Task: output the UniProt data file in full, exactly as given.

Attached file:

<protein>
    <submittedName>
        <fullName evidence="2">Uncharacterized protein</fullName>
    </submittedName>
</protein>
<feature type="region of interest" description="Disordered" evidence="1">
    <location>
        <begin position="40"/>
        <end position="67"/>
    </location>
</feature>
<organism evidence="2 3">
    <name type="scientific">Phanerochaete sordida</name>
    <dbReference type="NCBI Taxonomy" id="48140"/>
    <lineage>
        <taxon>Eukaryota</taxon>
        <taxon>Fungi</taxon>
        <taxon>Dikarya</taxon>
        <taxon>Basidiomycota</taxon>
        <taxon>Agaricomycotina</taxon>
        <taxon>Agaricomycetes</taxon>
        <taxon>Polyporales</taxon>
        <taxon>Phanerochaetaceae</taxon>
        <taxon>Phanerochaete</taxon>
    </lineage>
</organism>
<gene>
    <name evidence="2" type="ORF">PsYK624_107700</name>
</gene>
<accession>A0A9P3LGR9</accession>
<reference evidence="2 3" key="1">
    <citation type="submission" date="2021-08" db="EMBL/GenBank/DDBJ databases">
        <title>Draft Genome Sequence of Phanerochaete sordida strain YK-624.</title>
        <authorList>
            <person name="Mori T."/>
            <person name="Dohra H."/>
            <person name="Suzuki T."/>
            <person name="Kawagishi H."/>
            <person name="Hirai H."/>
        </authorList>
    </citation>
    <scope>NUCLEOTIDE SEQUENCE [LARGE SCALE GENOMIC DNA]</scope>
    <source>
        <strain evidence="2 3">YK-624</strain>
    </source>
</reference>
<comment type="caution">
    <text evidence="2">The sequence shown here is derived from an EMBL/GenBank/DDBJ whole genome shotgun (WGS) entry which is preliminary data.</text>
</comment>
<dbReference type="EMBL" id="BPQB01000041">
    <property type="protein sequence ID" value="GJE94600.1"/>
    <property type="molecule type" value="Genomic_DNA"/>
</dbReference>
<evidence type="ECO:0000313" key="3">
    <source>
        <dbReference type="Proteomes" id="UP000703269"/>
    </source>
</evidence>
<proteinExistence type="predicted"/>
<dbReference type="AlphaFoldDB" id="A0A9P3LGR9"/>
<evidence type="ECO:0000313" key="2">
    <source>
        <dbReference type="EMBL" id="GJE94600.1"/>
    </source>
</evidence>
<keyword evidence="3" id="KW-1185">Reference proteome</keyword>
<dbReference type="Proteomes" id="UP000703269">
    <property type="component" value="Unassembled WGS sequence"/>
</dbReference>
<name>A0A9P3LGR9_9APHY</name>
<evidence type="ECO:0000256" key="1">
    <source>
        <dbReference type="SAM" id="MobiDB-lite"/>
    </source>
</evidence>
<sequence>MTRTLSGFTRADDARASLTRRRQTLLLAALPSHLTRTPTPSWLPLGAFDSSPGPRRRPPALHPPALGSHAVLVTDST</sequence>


<protein>
    <submittedName>
        <fullName evidence="2">Uncharacterized protein</fullName>
    </submittedName>
</protein>
<feature type="region of interest" description="Disordered" evidence="1">
    <location>
        <begin position="40"/>
        <end position="67"/>
    </location>
</feature>
<organism evidence="2 3">
    <name type="scientific">Phanerochaete sordida</name>
    <dbReference type="NCBI Taxonomy" id="48140"/>
    <lineage>
        <taxon>Eukaryota</taxon>
        <taxon>Fungi</taxon>
        <taxon>Dikarya</taxon>
        <taxon>Basidiomycota</taxon>
        <taxon>Agaricomycotina</taxon>
        <taxon>Agaricomycetes</taxon>
        <taxon>Polyporales</taxon>
        <taxon>Phanerochaetaceae</taxon>
        <taxon>Phanerochaete</taxon>
    </lineage>
</organism>
<gene>
    <name evidence="2" type="ORF">PsYK624_107700</name>
</gene>
<accession>A0A9P3LGR9</accession>
<reference evidence="2 3" key="1">
    <citation type="submission" date="2021-08" db="EMBL/GenBank/DDBJ databases">
        <title>Draft Genome Sequence of Phanerochaete sordida strain YK-624.</title>
        <authorList>
            <person name="Mori T."/>
            <person name="Dohra H."/>
            <person name="Suzuki T."/>
            <person name="Kawagishi H."/>
            <person name="Hirai H."/>
        </authorList>
    </citation>
    <scope>NUCLEOTIDE SEQUENCE [LARGE SCALE GENOMIC DNA]</scope>
    <source>
        <strain evidence="2 3">YK-624</strain>
    </source>
</reference>
<comment type="caution">
    <text evidence="2">The sequence shown here is derived from an EMBL/GenBank/DDBJ whole genome shotgun (WGS) entry which is preliminary data.</text>
</comment>
<dbReference type="EMBL" id="BPQB01000041">
    <property type="protein sequence ID" value="GJE94600.1"/>
    <property type="molecule type" value="Genomic_DNA"/>
</dbReference>
<evidence type="ECO:0000313" key="3">
    <source>
        <dbReference type="Proteomes" id="UP000703269"/>
    </source>
</evidence>
<proteinExistence type="predicted"/>
<dbReference type="AlphaFoldDB" id="A0A9P3LGR9"/>
<evidence type="ECO:0000313" key="2">
    <source>
        <dbReference type="EMBL" id="GJE94600.1"/>
    </source>
</evidence>
<keyword evidence="3" id="KW-1185">Reference proteome</keyword>
<dbReference type="Proteomes" id="UP000703269">
    <property type="component" value="Unassembled WGS sequence"/>
</dbReference>
<name>A0A9P3LGR9_9APHY</name>
<evidence type="ECO:0000256" key="1">
    <source>
        <dbReference type="SAM" id="MobiDB-lite"/>
    </source>
</evidence>
<sequence>MTRTLSGFTRADDARASLTRRRQTLLLAALPSHLTRTPTPSWLPLGAFDSSPGPRRRPPALHPPALGSHAVLVTDST</sequence>